Teachers are being encouraged to use traditional sanctions as a means of deterring bad behaviour in the classroom.
New guidelines are to be published by the Department for Education outlining the methods teachers may use to discipline unruly pupils. Punishments advocated include weeding school grounds, picking up litter and tidying classrooms.
Although there has been significant progress since 2010, 700,000 pupils are currently being educated in institutions where behaviour is still below acceptable standards. According to a recent survey, one in three teachers are unsure of the powers they have at their disposal to enforce the rules of appropriate behaviour.
Under the new guidelines, more details of appropriate punishments will be provided to ensure those in education jobs have the confidence to discipline badly-behaved pupils. While legal backing for sanctions is clear, official examples of such sanctions have previously been unavailable.
Many traditional methods of punishment, such as writing lines or imposing detention, are to be included in the new guidelines.
"Standards of behaviour are already improving in schools but there is much more still to do. These new guidelines will give teachers the confidence to be tougher on bad behaviour and ensure every child has the chance to learn in a controlled, orderly environment," Mr Gove commented.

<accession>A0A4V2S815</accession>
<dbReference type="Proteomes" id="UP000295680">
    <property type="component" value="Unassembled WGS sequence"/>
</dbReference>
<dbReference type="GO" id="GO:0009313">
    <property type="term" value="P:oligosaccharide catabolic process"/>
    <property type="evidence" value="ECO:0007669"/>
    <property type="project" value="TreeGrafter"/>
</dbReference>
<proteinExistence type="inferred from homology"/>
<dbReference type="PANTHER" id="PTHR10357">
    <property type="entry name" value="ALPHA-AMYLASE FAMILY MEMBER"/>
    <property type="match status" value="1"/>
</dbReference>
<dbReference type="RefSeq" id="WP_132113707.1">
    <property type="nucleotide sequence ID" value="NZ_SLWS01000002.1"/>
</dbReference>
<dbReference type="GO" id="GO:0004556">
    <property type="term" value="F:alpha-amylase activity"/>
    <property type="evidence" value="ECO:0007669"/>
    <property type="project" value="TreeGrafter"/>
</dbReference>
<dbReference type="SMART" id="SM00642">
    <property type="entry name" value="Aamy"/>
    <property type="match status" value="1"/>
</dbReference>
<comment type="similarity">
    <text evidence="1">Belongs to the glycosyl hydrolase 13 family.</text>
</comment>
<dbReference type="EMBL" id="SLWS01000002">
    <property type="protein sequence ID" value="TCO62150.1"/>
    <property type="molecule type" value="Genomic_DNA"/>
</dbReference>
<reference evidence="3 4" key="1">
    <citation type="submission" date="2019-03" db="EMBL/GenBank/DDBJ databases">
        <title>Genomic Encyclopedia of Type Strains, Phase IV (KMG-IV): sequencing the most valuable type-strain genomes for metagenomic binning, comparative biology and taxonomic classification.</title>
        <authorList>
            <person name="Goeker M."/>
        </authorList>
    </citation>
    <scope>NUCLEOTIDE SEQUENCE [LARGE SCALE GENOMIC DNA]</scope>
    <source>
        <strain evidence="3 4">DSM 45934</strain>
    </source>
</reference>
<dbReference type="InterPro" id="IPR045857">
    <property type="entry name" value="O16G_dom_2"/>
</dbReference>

National Union of Teachers deputy general secretary Kevin Courtney said the vast majority of schools have acceptable levels of behaviour and many of the punishments mentioned are already in use. He emphasised the importance of good teacher training and support to ensure teachers are able to deal with difficult situations.
Mr Gove's abandonment of Qualified Teacher Status and "running down local authority support services" had served to undermine this support, he claimed.
Some teachers have welcomed the announcements, however. David McFadden, headmaster of the London Oratory School, said the new guidelines would ensure teachers are able to combine rewards for good behaviour with sanctions to deter bad behaviour, the Telegraph reports.
Posted by Charlotte Michaels